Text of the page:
We stand in the rain in a long line waiting at Ford Highland Park. For work. You know what work is—if you’re old enough to read this you know what work is, although you may not do it. Forget you. This is about waiting, shifting from one foot to another. Feeling the light rain falling like mist into your hair, blurring your vision until you think you see your own brother ahead of you, maybe ten places. You rub your glasses with your fingers, and of course it’s someone else’s brother, narrower across the shoulders than yours but with the same sad slouch, the grin that does not hide the stubbornness, the sad refusal to give in to rain, to the hours of wasted waiting, to the knowledge that somewhere ahead a man is waiting who will say, “No, we’re not hiring today,” for any reason he wants. You love your brother, now suddenly you can hardly stand the love flooding you for your brother, who’s not beside you or behind or ahead because he’s home trying to sleep off a miserable night shift at Cadillac so he can get up before noon to study his German. Works eight hours a night so he can sing Wagner, the opera you hate most, the worst music ever invented. How long has it been since you told him you loved him, held his wide shoulders, opened your eyes wide and said those words, and maybe kissed his cheek? You’ve never done something so simple, so obvious, not because you’re too young or too dumb, not because you’re jealous or even mean or incapable of crying in the presence of another man, no, just because you don’t know what work is.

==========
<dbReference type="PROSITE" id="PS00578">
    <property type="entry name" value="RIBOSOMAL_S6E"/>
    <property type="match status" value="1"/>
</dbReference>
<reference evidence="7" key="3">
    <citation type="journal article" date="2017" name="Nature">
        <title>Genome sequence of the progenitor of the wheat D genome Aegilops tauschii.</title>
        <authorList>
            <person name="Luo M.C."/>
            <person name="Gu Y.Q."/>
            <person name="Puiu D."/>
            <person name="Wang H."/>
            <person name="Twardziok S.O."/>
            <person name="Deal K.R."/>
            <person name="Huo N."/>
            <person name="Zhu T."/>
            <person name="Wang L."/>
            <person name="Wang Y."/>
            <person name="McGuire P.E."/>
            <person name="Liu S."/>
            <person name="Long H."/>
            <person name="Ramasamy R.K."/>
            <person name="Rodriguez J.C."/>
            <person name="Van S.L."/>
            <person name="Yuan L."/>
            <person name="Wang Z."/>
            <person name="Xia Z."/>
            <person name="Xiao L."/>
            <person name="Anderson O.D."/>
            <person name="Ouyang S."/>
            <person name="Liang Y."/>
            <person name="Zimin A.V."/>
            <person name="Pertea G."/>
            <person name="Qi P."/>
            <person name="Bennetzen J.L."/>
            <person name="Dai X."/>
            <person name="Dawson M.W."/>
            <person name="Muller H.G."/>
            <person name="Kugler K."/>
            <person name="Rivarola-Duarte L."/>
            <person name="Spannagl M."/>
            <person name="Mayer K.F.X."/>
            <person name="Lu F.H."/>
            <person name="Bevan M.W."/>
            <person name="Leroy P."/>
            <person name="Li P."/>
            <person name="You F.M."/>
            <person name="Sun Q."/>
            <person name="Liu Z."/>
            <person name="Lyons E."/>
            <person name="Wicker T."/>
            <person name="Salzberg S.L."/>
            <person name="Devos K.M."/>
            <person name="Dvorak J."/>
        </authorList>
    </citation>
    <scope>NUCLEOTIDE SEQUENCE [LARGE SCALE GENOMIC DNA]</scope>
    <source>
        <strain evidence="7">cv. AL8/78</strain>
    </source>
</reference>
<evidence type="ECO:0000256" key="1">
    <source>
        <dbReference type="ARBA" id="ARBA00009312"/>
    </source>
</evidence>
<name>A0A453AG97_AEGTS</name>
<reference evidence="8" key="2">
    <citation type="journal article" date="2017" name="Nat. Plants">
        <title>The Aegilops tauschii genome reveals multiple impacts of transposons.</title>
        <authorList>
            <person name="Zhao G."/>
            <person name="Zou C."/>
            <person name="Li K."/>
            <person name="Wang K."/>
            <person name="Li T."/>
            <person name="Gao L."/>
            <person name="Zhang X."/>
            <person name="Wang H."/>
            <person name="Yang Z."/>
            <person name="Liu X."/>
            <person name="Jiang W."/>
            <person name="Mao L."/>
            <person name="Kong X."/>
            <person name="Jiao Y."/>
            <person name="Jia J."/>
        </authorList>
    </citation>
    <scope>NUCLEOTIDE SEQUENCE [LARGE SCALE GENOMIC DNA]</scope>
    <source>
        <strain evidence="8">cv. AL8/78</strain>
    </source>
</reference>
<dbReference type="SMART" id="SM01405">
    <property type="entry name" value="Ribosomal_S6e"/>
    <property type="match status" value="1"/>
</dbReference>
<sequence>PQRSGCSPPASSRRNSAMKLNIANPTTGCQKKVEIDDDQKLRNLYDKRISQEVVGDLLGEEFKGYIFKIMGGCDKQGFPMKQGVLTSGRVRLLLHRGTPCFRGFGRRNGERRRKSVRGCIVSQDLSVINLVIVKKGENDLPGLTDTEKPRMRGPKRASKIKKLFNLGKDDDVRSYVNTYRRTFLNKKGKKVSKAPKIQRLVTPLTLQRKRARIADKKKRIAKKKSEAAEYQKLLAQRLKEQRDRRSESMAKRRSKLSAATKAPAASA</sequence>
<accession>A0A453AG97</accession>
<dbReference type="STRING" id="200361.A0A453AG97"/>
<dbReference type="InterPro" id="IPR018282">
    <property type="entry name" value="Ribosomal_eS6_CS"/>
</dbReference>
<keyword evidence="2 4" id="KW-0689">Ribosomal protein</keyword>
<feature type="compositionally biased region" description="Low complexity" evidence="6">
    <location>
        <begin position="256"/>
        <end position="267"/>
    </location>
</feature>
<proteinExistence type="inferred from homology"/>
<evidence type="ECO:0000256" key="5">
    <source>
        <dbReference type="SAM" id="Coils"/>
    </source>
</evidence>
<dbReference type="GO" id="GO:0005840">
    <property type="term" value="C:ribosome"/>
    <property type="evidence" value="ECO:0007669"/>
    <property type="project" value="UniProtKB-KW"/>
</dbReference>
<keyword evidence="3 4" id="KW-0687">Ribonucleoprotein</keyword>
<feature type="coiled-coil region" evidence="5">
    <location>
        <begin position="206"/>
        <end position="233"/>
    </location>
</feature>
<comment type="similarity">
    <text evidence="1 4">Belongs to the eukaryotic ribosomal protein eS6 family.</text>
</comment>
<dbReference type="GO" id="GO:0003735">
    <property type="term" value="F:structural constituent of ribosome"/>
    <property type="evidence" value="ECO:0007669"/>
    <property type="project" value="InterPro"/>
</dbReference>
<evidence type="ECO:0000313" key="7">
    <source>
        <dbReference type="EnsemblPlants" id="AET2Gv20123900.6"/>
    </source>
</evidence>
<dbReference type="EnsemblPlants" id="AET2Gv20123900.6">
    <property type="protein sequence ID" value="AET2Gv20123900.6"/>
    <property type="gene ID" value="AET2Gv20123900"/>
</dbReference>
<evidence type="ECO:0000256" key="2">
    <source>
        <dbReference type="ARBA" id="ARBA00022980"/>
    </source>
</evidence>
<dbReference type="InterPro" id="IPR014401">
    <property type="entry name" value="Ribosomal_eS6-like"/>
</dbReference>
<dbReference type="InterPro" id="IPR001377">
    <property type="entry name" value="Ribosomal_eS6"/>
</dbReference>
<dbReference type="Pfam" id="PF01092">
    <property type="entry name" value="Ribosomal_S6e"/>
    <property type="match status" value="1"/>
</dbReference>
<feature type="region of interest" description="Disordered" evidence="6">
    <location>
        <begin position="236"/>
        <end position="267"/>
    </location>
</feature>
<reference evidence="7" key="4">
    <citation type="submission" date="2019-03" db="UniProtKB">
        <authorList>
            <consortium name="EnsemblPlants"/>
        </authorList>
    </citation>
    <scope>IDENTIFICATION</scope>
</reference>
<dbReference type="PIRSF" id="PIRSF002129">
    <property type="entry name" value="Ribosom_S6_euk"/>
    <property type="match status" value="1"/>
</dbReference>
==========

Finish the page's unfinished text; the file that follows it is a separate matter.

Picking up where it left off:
We present this work in honor of the poet’s 80th birthday.
my friends, my sweet barbarians, there is that hunger which is not for food — but an eye at the navel turns the appetite round with visions of some fabulous sandwich, the brain’s golden breakfast eaten with beasts with books on plates
let us make an anthology of recipes, let us edit for breakfast our most unspeakable appetites — let us pool spoons, knives and all cutlery in a cosmic cuisine, let us answer hunger with boiled chimera and apocalyptic tea, an arcane salad of spiced bibles, tossed dictionaries — (O my barbarians we will consume our mysteries)
and can we, can we slake the gaping eye of our desires? we will sit around our hewn wood table until our hair is long and our eyes are feeble, eating, my people, O my insatiates, eating until we are no more able to jack up the jaws any longer —
to no more complain of the soul’s vulgar cavities, to gaze at each other over the rust-heap of cutlery, drinking a coffee that takes an eternity — till, bursting, bleary, we laugh, barbarians, and rock the universe — and exclaim to each other over the table over the table of bones and scrap metal over the gigantic junk-heaped table:
We present this work in honor of the 45th anniversary of the poet’s death.
Say, Valiant, Say: High is my head!